The Potters Place Gallery is thrilled to be able to highlight two of our amazing potters throughout the month of August. Come on in and check out our featured windows to see beautiful examples of both wood firing by Maeva Collins and Soda firing by Sue Taylor. We are truly lucky to have such stunning representations of both kinds of firing, right here in our valley… and at The Potters Place Gallery throughout the year, but we thought you should really get to know these two artists, up close and personal, so we are featuring them both throughout August. Come in and enjoy this feast for your eyes and your soul.
The creative process has always been an important part of my life. In the past, I have danced, taught classical ballet and contemporary dance, painted, ridden in dressage competitions, coached dressage and have been an Equine Canada dressage judge.
Although quite different, they all require an eye for good form and an appreciation for beauty and movement. Clay for me has been a truly free form of creativity. It’s mesmerizing to watch a ball of clay transform into a beautiful vessel. Throwing on the wheel is my favourite part of the process and the amazing sensation is still with me every time. During the first few years of creating with clay, I enjoyed making tableware but now I love to create large pieces that are somewhat sculptural.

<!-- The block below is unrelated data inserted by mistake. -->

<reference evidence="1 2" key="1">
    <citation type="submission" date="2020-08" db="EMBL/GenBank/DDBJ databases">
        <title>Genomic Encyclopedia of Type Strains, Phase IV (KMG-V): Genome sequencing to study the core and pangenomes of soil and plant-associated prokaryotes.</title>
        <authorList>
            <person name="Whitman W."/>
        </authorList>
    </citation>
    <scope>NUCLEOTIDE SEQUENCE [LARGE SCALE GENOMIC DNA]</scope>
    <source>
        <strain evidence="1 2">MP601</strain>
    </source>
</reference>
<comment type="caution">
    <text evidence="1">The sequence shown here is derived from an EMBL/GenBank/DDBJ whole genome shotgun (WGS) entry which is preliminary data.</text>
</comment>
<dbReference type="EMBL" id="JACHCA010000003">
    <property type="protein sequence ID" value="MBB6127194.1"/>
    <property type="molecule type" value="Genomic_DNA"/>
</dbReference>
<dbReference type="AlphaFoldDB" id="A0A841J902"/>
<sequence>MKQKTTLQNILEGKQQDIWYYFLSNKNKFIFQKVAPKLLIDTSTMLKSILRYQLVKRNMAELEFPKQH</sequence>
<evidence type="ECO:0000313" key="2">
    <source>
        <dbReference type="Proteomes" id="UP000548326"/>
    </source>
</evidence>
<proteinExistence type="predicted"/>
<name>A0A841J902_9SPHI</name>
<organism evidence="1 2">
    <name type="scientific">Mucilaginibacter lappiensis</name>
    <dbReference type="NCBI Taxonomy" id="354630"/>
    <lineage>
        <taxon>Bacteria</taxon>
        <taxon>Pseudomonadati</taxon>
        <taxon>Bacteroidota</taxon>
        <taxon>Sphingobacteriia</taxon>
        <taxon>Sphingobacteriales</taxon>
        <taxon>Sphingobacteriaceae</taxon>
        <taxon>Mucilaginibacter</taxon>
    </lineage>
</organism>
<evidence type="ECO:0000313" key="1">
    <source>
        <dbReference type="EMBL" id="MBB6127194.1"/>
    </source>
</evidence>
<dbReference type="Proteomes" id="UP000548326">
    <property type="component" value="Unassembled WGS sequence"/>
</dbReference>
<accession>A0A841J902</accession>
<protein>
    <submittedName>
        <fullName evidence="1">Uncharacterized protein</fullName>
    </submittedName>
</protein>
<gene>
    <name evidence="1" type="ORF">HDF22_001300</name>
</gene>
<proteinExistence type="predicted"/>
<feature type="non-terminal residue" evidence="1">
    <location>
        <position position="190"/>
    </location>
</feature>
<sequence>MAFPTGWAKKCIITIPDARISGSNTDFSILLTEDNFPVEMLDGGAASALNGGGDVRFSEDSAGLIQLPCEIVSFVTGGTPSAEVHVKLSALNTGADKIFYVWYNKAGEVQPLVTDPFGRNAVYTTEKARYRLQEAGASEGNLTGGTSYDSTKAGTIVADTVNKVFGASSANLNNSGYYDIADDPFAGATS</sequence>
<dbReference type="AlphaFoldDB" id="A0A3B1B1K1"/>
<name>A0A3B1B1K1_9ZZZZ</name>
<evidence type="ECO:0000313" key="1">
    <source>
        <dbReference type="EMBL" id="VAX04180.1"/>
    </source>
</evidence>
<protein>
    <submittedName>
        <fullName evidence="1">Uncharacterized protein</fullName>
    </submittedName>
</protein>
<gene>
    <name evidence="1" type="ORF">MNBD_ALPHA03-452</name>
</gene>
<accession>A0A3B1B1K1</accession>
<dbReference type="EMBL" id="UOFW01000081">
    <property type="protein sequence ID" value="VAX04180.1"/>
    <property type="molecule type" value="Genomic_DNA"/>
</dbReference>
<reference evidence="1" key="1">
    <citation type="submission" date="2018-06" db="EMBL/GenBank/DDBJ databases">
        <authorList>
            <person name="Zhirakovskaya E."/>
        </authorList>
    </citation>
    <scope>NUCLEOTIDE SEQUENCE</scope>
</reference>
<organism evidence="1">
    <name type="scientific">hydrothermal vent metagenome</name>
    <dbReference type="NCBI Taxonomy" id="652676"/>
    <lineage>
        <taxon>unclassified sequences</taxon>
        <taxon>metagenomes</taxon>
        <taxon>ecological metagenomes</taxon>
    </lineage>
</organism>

Throughout my experience with clay, I have never felt the need to save a pot but instead have felt that the next one will be better. Because of that, I have been able to push the envelope; take one more pull, trim closer and not worry about the chance of losing it and with that comes better understanding and better skill. Inspiration comes from my surroundings. I live in the beautiful Comox Valley on Vancouver Island surrounded by the ocean, rivers, mountains and rain forest. I have always felt a deep connection to the ocean and find the ocean a spiritual, emotional and physical inspiration. Living on a small acreage allows me the freedom to pit fire and wood fire my creations. In both cases I rely on the firing process to produce dramatic patterns that draw the viewer in; nature never leaves the same mark twice. Both pit firing and wood firing give me the opportunity to have an intimate experience in the process from the beginning to the end. Following a firing, I have